[Spoilers for the Doctor Who Christmas Special]
Watching Peter Capaldi’s Doctor regenerate into Jodie Whittaker’s is a moment that will go down in TV history, and one that you won’t soon forget.
We’ve known for a long time now that this year’s Doctor Who Christmas Special would end as no other has done before—with the regeneration of a new Doctor in a female form. But even knowing that it was coming didn’t quite prepare me for my own reaction.
First, we bid adieu to Peter Capaldi’s 12th Doctor. Capaldi gets to deliver a touching monologue as he moves about the TARDIS for the last time.
“I guess one more lifetime won’t kill anyone,” Capaldi’s Doctor says, with a rueful smile. “Well, except me.”
Feeling his regeneration at hand, Capaldi’s Doctor seems intent on leaving some important instructions for his successor.
You wait a moment, Doctor. Let’s get it right. I’ve got a few things to say to you. Basic stuff first.
Never be cruel, never be cowardly. And never ever eat pears!
The speech manages to be both mourning and joyful, as the 12th Doctor imparts the wisdom that he has learned during his time.
“Remember,” he says, “hate is always foolish, and love is always wise.”
“Never tell anyone your name, they wouldn’t understand it anyway,” he adds, as the force of the regeneration builds. “Except children. Children can hear it sometimes, if their hearts are in the right place, and the stars are too, children can hear your name.”
Capaldi does a great job with the final moments given to him, turning in a memorable performance that helps prep the stage for what comes after. “Laugh hard, run fast, be kind,” he says, which would make for a very good Doctor Who motto overall. Then: “Doctor—I let you go.”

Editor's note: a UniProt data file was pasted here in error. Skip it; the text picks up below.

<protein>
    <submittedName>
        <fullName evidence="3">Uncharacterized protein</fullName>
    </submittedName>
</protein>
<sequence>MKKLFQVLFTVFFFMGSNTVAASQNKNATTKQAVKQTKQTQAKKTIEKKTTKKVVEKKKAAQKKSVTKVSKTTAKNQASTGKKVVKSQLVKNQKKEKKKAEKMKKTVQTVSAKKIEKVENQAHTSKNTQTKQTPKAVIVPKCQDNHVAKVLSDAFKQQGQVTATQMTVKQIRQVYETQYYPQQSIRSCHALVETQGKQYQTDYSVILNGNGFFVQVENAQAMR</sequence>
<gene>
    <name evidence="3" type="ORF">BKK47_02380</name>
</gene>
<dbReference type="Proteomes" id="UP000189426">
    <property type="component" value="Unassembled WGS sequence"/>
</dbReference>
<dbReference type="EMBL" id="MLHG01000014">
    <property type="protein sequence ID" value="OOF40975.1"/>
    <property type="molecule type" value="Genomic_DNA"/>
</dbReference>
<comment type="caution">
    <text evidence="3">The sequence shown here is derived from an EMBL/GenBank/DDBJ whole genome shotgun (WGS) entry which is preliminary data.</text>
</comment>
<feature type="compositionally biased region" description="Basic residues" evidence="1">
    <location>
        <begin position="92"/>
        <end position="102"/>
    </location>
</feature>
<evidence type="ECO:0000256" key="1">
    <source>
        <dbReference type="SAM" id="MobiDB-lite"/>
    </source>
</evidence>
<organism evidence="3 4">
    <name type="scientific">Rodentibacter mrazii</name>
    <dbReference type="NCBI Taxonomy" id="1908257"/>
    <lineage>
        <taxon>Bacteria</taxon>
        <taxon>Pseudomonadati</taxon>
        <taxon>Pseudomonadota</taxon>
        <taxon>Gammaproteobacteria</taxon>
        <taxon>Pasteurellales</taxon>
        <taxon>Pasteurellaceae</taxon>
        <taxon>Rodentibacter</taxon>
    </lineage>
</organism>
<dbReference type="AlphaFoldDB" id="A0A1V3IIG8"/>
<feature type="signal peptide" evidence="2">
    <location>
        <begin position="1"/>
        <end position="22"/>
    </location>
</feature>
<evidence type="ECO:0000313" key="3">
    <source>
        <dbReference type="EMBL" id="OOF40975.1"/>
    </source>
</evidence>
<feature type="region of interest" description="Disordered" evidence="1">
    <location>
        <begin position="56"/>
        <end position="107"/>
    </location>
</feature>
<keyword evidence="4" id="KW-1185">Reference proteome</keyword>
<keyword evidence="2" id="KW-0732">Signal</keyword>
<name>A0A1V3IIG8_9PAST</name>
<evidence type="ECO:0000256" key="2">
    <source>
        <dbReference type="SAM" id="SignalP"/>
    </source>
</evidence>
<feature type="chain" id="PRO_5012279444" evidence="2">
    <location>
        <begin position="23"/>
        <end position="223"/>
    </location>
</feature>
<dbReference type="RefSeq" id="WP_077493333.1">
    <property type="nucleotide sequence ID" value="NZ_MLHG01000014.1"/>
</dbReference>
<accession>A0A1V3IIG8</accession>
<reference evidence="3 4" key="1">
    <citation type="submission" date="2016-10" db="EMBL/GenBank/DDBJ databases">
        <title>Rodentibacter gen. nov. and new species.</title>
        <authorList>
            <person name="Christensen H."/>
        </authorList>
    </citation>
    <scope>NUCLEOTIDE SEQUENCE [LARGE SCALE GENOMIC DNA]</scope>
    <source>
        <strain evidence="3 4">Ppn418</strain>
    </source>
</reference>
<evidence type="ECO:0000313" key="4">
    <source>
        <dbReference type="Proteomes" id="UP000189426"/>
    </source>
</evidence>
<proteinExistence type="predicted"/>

He regenerates—and watching his face, or rather, his eyes, morph into Whittaker’s, made me nearly burst into tears, for all that I was expecting it.
Whittaker’s Doctor grabs a monitor and gets a look at herself—a slow smile spreads.
“Ah, brilliant,” she says, before the episode ends on even more of a surprise note.
I loved the way they handled Capaldi’s exit and that initial moment of regeneration. Though I know its cultural significance and have been covering Whittaker’s arrival for months, I don’t think I was prepared for how much it would mean to see her finally arrive. Fans have lobbied and hoped for a female Doctor for so long, and the importance of Whittaker’s ascendancy to one of the most vaunted positions on television cannot be overstated. When I think about how many young children got to see the Doctor become a woman and grin about it, I get teary-eyed.
I’ve been a fan of Whittaker’s for years for her work on Broadchurch (the show that new Who head writer/showrunner Chris Chibnall is also coming from), and I can’t wait to see where (and when) she will go next.
(images: the BBC)
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